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educated, virtuous, held in high esteem
common people, worked hard for nobility, fought for them, very religious, blind trust
land owners, born into nobility, leaders of armies, fought for control of land, extravagant food, music, life, feudalism

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itinerant, some trained in the church (sacred), minstrels, wandering poets called troubadours or trouveres (secular)
visual art: mostly religious, one dimensional, think icons
canterbury tales, beowulf, inferno
Gregorian chant
Plainsong, cantus firmus, a single line melody sung in unison and a cappella, rhythm established by cantor, melody could be melismatic or syllabic, text in latin based off the mass, monophonic, male voices, non rhythmical
Alleluia: Vidimus stellam
monophonic, a capella, latin, no set rhythm
Rise of Polyphony
with building of Cathedral of Notre Dame (organum)
Great Book of Organum
expanded dimensions of organum by increasing voice parts to three or four, based on pre existing chants, lower voice sang fixed chant
Alleluia: Vidimus Nativitas
new religious piece composed at the end of the 13th century into early 14th century with new sacred text still sung in latin (motet), perotin, added rhythm, male voices, a cappella, small vocal range
Secular music
monophonically with improvised instrumental accompaniment, used for dancing, focused on idealized love and the values of chivalry, based on chants of church
traveling musicians among courts and towns, played instruments, danced, sang, presented acts like juggling, “lived on the fringes of society”
troubadours and trouveres
much like minstrels but were often members of royalty or aristocracy, usually more educated
Guillaume de Machaut
poet-composer of the French Ars Nova who wrote sacred music and polyphonic chansons (secular songs) set to fixed text forms, wrote sacred songs (motets), first to compose 4 part composition for the mass, Agnus Dei, Puis qu’en oubli (since i am forgotten)
rhythms copied from Notre Dame School, small melodic range, triple meter-used for dancing, instruments-rebec or psaltry and tube or recorder
Agnus Dei
Machaut, four voice parts, part of the ordinary of the mass, based on gregorian chant, rhythmic, three sections to symbolize the trinity, hollow sounding due to open fifth
instrumental music
NO instruments in church except a small portable organ, either very soft or very loud, most instrumental parts were improvised
society in which man, not God is the center of life. Every well educated man was expected to be trained in music, renaissance man
major awakening of intellectual awareness passing from exclusively religious to more secular age, cadavers, compass, printing press, gun powder
Music in renaissance
polyphonic imitation (a musical idea that is immediately echoed by another voice part or instrument), word or text painting (using musical symbolism to represent the meaning of the text: most common in the madrigal), invention of music printing, rise of secular music
renaissance musicians
every educated man was expected to be trained in music, worked in churches, courts and towns, sacred music still performed by male choirs, a court musician would compose secular pieces to entertain the nobility and sacred works for the court chapel, town musicians played for civic processions, weddings, and town events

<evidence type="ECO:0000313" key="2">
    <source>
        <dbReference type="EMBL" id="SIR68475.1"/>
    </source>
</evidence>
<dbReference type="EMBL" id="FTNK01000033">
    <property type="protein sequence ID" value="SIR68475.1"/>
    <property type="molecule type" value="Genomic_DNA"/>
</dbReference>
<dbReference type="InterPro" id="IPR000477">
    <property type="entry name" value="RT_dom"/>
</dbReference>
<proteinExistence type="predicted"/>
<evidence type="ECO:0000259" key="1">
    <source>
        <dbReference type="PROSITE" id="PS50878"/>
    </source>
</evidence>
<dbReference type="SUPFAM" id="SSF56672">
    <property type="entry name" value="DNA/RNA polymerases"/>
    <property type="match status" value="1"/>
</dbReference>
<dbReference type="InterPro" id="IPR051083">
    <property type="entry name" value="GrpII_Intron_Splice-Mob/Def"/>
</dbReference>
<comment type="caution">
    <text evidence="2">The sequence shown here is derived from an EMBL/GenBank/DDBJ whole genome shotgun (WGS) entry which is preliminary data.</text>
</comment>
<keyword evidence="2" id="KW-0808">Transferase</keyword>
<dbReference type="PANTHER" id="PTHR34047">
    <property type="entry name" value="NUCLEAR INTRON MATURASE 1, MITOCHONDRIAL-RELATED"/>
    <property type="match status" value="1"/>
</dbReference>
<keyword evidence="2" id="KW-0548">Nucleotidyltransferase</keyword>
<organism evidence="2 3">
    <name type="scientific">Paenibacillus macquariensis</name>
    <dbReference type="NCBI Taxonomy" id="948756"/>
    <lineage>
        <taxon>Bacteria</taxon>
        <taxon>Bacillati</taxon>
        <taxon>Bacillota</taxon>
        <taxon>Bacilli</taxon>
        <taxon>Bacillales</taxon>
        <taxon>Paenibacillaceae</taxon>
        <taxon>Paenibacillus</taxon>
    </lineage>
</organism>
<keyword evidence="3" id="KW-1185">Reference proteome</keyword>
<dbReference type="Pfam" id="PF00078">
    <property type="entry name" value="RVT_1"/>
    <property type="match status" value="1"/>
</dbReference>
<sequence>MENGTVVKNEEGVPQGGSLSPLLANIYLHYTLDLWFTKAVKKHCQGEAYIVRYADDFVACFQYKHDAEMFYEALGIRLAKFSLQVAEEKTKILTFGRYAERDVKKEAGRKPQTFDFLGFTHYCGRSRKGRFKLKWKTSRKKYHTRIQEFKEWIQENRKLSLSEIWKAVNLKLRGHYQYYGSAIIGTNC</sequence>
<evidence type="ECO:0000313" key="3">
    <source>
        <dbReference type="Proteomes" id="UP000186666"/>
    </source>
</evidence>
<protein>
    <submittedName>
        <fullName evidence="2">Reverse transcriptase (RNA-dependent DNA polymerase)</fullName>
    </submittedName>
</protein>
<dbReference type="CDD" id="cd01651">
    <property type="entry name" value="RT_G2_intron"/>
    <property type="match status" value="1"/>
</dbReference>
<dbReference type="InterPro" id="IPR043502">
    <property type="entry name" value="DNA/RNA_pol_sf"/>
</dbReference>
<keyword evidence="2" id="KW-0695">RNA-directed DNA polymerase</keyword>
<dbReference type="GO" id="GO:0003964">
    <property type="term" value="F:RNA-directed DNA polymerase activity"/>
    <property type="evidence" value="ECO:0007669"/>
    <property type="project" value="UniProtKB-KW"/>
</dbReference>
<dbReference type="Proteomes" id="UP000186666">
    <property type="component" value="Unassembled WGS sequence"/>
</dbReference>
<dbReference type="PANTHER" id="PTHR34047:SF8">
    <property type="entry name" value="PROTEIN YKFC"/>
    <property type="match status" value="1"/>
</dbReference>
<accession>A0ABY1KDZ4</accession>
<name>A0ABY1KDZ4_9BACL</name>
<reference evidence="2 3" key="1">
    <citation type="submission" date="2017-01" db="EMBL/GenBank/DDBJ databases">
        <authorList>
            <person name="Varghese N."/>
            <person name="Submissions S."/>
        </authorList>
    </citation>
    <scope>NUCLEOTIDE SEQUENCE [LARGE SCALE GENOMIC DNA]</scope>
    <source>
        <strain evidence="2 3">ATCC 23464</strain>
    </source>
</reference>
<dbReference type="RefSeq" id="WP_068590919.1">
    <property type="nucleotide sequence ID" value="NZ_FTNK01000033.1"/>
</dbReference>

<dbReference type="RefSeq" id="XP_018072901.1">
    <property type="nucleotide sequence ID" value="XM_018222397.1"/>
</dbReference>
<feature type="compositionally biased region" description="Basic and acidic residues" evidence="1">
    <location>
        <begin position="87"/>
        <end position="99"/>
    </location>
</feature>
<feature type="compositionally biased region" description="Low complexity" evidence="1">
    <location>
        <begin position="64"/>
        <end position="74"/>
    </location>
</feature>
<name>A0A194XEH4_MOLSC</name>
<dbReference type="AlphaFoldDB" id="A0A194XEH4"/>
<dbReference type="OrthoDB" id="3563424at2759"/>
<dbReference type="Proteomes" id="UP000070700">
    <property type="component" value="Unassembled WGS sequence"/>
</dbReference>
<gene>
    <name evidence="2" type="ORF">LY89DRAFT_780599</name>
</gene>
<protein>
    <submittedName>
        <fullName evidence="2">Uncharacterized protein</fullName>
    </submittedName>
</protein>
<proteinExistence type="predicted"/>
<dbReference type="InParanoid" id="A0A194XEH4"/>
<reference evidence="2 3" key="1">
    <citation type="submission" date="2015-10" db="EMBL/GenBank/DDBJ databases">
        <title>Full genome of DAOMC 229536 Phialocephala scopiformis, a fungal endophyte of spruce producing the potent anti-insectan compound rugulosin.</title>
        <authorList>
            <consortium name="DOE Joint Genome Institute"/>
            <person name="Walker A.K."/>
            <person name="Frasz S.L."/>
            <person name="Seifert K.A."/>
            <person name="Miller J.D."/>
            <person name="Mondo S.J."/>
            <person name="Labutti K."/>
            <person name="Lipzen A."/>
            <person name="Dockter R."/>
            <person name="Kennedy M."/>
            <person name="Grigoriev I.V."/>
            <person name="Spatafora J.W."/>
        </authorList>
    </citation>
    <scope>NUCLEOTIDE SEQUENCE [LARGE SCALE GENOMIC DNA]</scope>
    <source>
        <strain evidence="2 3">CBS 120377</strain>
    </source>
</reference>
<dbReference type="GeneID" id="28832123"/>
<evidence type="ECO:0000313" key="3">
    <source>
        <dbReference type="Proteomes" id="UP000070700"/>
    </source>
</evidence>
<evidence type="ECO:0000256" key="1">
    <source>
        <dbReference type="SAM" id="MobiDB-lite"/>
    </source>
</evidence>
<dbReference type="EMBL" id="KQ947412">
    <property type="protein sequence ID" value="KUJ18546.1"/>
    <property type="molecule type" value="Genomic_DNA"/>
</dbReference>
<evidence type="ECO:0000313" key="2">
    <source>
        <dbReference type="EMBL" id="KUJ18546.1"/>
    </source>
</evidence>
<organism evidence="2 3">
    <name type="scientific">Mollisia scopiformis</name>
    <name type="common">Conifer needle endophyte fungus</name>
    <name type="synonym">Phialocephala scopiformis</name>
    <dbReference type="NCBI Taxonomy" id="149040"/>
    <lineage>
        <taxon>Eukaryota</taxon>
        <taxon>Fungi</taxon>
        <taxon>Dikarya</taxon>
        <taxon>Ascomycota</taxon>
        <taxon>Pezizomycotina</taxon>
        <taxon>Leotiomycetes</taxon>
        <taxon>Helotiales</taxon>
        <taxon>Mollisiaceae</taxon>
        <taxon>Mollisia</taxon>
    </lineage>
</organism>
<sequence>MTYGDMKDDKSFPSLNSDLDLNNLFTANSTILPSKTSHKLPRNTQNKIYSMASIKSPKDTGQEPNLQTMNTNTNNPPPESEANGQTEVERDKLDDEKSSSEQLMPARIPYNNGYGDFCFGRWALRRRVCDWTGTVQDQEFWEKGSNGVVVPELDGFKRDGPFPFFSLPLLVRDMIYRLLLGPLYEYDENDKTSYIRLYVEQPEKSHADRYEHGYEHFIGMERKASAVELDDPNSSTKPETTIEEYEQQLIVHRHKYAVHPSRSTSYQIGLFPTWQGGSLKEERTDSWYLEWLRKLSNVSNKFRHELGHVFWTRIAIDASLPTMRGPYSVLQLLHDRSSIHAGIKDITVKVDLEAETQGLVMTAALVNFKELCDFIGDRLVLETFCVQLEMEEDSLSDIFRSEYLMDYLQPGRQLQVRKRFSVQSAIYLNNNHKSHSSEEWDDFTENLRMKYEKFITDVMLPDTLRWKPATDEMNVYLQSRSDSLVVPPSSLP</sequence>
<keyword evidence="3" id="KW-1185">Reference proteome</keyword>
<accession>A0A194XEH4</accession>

renaissance sacred music
vocal music more important than instrumental, reformation greatest influence on sacred music, Catholic church, enhance liturgical texts (close relationship bt words and music), palestrina is the pre eminent composer of sacred music, instruments added in services at the end of renaissance (st marks, venice, gabrielli)
Josquin des Prez
Southern Belgium, served all over Europe (very independent and temperamental), Choirmaster of Ducal Chapel of Sforza family in milan and louis XII in france, first composer to have music printed, first composer to set psalms and passages from old testament to music, Ave maria
sacred work with latin text, text could come from existing chants or newly written texts based on liturgical passages, polyphonic with 3-4 voices, a cappella, male, regular metrical patterns, use of text painting
Martin Luther and Protestant Reformation
people not involved with worship, text in latin, wanted vernacular, participation, introduced hymns
Counter Reformation (Trent)
church didn’t like instruments, music too imitative and couldn’t understand words, polyphony predominant texture
quintessential catholic composer, wrote chiefly in response to council of trent to please the pope, choir boy, maestro di cappella at st peter’s in rome
Proper liturgical style-Palestrina
imitative counterpoint, new melodic motive for each new text phrase, modal based on gregorian chants, stepwise melodies with few repeated notes, harmony, rhythm, form are present but text governs musical organization
The mass
kyrie, gloria, credo, sanctus, agnus dei, polyphonic, 6 voices (male), a cappella, latin, through composed, Pope Marcellus Mass, Gloria
Renaissance secular music: vocal
chansons (french), madrigals (italian and english), text painting, sometimes accompanied, women sang, texts were light and funny
As Vesta Was Descending
6 voices, text painting, oriana: queen elizabeth I
Rise of Instrumental music
1550, beginning of idiomatic writing for instruments, now used in church, created in “chests”, dance music (susato: three dances), ensembles were called consorts
maestri di cappella st. mark’s basilica in venice, used instruments antiphonally in balconies, first composed to write original sacred music for instruments

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